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1981 NL: Valenzuela (70), Seaver (67)
In 1981, Dodgers lefty Fernando Valenzuela became the first pitcher to win the Rookie of the Year and Cy Young Awards in the same season, and still stands as the only player to achieve the feat. However, he notched history by the skin of his teeth. While he handily won the NL Rookie of the Year over Tim Raines, Valenzuela only exceeded Cy Young runner-up Tom Seaver by three points. Valenzuela and Seaver both garnered eight first-place votes, which led to the score being settled by second- and third-place votes, which were worth three and one point(s), respectively, under the voting format in place from 1970 to 2009 (first-place votes=five points). While Seaver (14-2) had one more win and fewer losses than Valenzuela (13-7), voters were ultimately swayed by Valenzuela's eight shutouts (Seaver had one), and 180 strikeouts (Seaver: 87).
The National League was packed with talented starters in 1987, including Orel Hershiser, Dwight Gooden, Nolan Ryan, Mike Scott, and Bob Welch in addition to the runner-up and third-place finisher for the NL Cy Young that year. Thus, it was unexpected that Phillies reliever Steve Bedrosian, who saved 40 games while holding a 2.83 ERA, took home the award. Both Rick Sutcliffe and Rick Reuschel had completed excellent seasons, and Sutcliffe had been considered the frontrunner by many to win the award. Nonetheless, Bedrosian edged out the competition by two points, receiving nine first-place votes. Reuschel actually received eight first-place votes despite a third-place finish, which worsened Sutcliffe's chances of winning the award.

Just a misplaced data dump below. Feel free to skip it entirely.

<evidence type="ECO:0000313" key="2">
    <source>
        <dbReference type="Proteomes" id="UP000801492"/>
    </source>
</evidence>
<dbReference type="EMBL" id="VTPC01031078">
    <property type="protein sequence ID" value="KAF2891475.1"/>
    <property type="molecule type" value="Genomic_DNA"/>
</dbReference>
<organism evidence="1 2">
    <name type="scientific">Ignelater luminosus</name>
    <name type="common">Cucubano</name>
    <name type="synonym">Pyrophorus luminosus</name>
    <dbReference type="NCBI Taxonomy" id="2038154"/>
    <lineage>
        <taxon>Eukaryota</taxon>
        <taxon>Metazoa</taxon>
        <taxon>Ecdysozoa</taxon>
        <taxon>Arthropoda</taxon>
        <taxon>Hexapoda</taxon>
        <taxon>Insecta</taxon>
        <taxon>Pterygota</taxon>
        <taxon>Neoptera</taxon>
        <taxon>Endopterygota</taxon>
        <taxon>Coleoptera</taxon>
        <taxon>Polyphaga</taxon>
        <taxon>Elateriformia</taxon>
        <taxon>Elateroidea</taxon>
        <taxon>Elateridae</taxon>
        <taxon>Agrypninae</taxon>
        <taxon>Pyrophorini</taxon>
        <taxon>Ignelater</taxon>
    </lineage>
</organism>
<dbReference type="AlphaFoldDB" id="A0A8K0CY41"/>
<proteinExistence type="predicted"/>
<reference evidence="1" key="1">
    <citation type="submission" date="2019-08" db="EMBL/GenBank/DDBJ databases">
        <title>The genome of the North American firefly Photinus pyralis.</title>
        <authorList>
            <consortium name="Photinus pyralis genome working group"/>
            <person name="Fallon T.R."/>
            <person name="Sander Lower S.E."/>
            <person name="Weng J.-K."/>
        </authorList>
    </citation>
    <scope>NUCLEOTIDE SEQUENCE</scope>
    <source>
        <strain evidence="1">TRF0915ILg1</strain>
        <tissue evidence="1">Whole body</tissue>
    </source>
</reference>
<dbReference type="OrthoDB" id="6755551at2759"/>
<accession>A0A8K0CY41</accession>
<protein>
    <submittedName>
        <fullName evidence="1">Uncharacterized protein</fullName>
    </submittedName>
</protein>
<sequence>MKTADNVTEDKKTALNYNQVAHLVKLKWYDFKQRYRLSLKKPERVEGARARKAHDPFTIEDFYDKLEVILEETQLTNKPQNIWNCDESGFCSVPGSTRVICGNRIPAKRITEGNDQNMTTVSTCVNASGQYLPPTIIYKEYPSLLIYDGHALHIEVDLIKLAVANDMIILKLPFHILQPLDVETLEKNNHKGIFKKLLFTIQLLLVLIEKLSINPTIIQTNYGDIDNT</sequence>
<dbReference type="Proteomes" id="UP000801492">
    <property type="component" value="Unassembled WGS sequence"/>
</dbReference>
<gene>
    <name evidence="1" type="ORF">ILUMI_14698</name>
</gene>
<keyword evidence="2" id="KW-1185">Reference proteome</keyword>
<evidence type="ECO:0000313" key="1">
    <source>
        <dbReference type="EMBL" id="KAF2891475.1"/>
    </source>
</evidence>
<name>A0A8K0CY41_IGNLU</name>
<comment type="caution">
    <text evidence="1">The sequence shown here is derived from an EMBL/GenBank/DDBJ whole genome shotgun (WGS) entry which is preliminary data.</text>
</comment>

1996 AL: Hentgen (110), Pettitte (104)
In the closest margin of victory for the AL Cy Young award since 1972, Pat Hentgen narrowly edged Andy Pettitte in 1996 as both pitchers had very similar numbers. Despite Pettitte helping lead the New York Yankees to a World Series title that season, Hentgen won over voters with his durability as he led MLB with 10 complete games, while Pettitte often would only last into the seventh or eighth inning before being pulled in favor of the bullpen. Hentgen finished the season with a 3.22 ERA and 177 strikeouts over 265 2/3 innings, while Pettitte had a 3.87 ERA and 162 strikeouts over 221 innings.
1998 NL: Glavine (99), Hoffman (88), Brown (76)